More trouble 2003 - 2004

The home was back in trouble in 2003. Instead of being sanctioned the company was allowed to continue provided it appointed an adviser for 6 months and its period of accreditation was shortened.

An audit in July 2003 questioned 12 of the 44 criteria. In three (marked*) the manager overruled the assessors no-compliant decision and in another (marked#) the manager changed the compliant assessment to non-compliant. The home therefore failed nine of the 44 criteria.

It continued to have many problems and was sanctioned in 2004. An adviser was brought in to address the problems

Jul 2003 Accreditation failures

Standard 1: Management Systems, Staffing and Organisational Development
  • Continuous improvement
  • Education and staff development
  • Human resource management*
  • Information systems#
  • External services*

Standard 2: Health and Personal Care

  • Continuous improvement
  • Education and staff development
  • Medication management

Standard 3: Resident Lifestyle

  • Education and staff development

Standard 4: Physical Environment and Safe Systems

  • Continuous improvement
  • Education and staff development
  • Living environment*

Standards and Accreditation agency Audit July 2003

Nov 2003 Still problems

The agency also gave the Albury and District Private Nursing Home the all-clear in January to remain open despite its failure to meet the basic accreditation standards.

But a separate team of inspectors visited the home in July and found a litany of problems.

Management has since been threatened with closure and ordered to clean up its act or lose its accreditation.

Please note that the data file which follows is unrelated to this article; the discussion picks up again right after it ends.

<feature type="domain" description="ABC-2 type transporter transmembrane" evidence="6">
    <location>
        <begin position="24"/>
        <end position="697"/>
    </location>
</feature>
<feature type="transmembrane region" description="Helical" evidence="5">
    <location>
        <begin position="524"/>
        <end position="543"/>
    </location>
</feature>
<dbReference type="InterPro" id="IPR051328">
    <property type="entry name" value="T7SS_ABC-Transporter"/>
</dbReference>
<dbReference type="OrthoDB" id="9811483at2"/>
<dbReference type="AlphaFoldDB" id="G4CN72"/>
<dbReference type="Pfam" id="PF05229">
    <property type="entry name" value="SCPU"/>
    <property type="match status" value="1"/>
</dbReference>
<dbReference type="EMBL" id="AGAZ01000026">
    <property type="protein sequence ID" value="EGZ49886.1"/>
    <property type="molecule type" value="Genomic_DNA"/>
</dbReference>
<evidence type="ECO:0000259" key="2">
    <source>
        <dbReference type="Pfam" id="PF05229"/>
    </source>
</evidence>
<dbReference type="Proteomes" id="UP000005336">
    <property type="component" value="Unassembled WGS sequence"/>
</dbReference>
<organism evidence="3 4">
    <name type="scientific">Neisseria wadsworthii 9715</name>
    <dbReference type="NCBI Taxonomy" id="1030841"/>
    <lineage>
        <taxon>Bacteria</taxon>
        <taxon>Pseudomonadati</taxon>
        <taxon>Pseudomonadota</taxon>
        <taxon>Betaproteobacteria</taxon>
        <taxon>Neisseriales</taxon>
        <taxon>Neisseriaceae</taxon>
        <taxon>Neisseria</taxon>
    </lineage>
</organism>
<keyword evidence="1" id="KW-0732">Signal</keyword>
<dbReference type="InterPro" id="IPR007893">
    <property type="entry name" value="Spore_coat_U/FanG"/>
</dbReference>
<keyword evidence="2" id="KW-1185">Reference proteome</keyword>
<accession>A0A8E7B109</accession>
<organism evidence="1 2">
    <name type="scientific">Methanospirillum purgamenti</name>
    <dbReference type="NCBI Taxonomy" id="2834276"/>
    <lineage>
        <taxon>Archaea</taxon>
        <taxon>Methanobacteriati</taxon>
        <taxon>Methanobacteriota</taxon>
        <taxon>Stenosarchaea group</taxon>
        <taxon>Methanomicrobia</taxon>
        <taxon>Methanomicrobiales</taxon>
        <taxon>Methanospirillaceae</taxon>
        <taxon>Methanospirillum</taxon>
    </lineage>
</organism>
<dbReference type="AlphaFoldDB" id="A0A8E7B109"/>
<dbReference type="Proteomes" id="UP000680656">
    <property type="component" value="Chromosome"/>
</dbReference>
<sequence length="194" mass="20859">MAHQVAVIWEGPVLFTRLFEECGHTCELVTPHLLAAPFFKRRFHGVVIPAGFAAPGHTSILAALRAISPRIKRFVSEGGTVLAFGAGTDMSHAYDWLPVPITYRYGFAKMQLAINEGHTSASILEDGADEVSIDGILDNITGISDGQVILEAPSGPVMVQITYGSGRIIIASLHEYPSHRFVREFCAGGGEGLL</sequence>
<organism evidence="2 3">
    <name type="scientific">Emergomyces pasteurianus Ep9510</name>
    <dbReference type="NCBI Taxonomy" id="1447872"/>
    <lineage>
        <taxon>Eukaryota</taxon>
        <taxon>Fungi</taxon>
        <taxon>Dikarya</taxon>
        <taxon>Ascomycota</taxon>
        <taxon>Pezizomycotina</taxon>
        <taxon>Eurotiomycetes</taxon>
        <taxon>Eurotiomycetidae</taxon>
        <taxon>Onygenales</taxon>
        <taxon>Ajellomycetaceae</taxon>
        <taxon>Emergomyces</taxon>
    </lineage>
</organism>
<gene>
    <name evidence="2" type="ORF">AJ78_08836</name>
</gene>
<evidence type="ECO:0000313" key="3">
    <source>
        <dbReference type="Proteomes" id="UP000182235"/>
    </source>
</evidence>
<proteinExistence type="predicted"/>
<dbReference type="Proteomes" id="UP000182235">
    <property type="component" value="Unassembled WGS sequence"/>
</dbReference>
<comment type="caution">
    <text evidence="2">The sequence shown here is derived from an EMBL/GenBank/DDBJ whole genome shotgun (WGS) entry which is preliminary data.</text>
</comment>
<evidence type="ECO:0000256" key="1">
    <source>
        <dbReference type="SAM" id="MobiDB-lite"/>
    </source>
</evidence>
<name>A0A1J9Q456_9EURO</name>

"A lot of the issues were related to the training and education of staff," David Powis, whose company Universal Care Management has been called in to fix the nursing home, said.

"There were some physical needs that needed to be addressed and they are being addressed," Mr Powis said.
They also checked Albury and District Private Nursing Home and discovered:

* The showers were set at temperatures of up to 48C which can cause second-degree burns to the elderly after just a few minutes

* Faeces and urine were left on toilet seats and bedpans

Staff failed to keep track of medications and forged documents to make it appear they were correctly administered, when the wrong medication or none at all was given
Dirty secrets of millionaire's nursing home Daily Telegraph November 3, 2003

Jan 2004 Sanctions imposed

The federal Aged Care Standards and Accreditation Standards Agency imposed sanctions on the Albury and District Nursing Home in Albury for endangering residents safety because of poor staff training.

Agency inspectors found that staff (Albury and District Nursing Home in Albury) were exposed to outbreaks of staph and scabies.

They also found the nursing home staff, in most cases, had inadequate medication training.

This meant staff did not keep track of pills and even forged documents to make it appear that medication had been correctly administered.
"They didn't teach us anything, they didn't even give us rubber gloves as a precaution," the woman (aged care worker) told The Daily Telegraph.

"You're not in it for the money but you don't expect to get an awful illness like this either."
Untrained caring for aged - Nursing home safety fears grow Daily Telegraph January 6, 2004

The home was compliant in all 44 criteria in November 2005 and was accredited for 3 years. One wonders about the wisdom of giving a home which has been such a recurrent problem so long a period of accreditation - out of sight was out of mind perhaps.

For Updates:- A good way to check for recent developments in aged care is to go to the aged care crisis group's search page and enter the name of the company, nursing home or key words relating to any other matter in the search box. Most significant press reports are flagged there. The aged care crisis web site has recently been restructured and some of the older links used from this site may not work.

top of page

Web Page History
This page created Sept 2006 by
Michael Wynne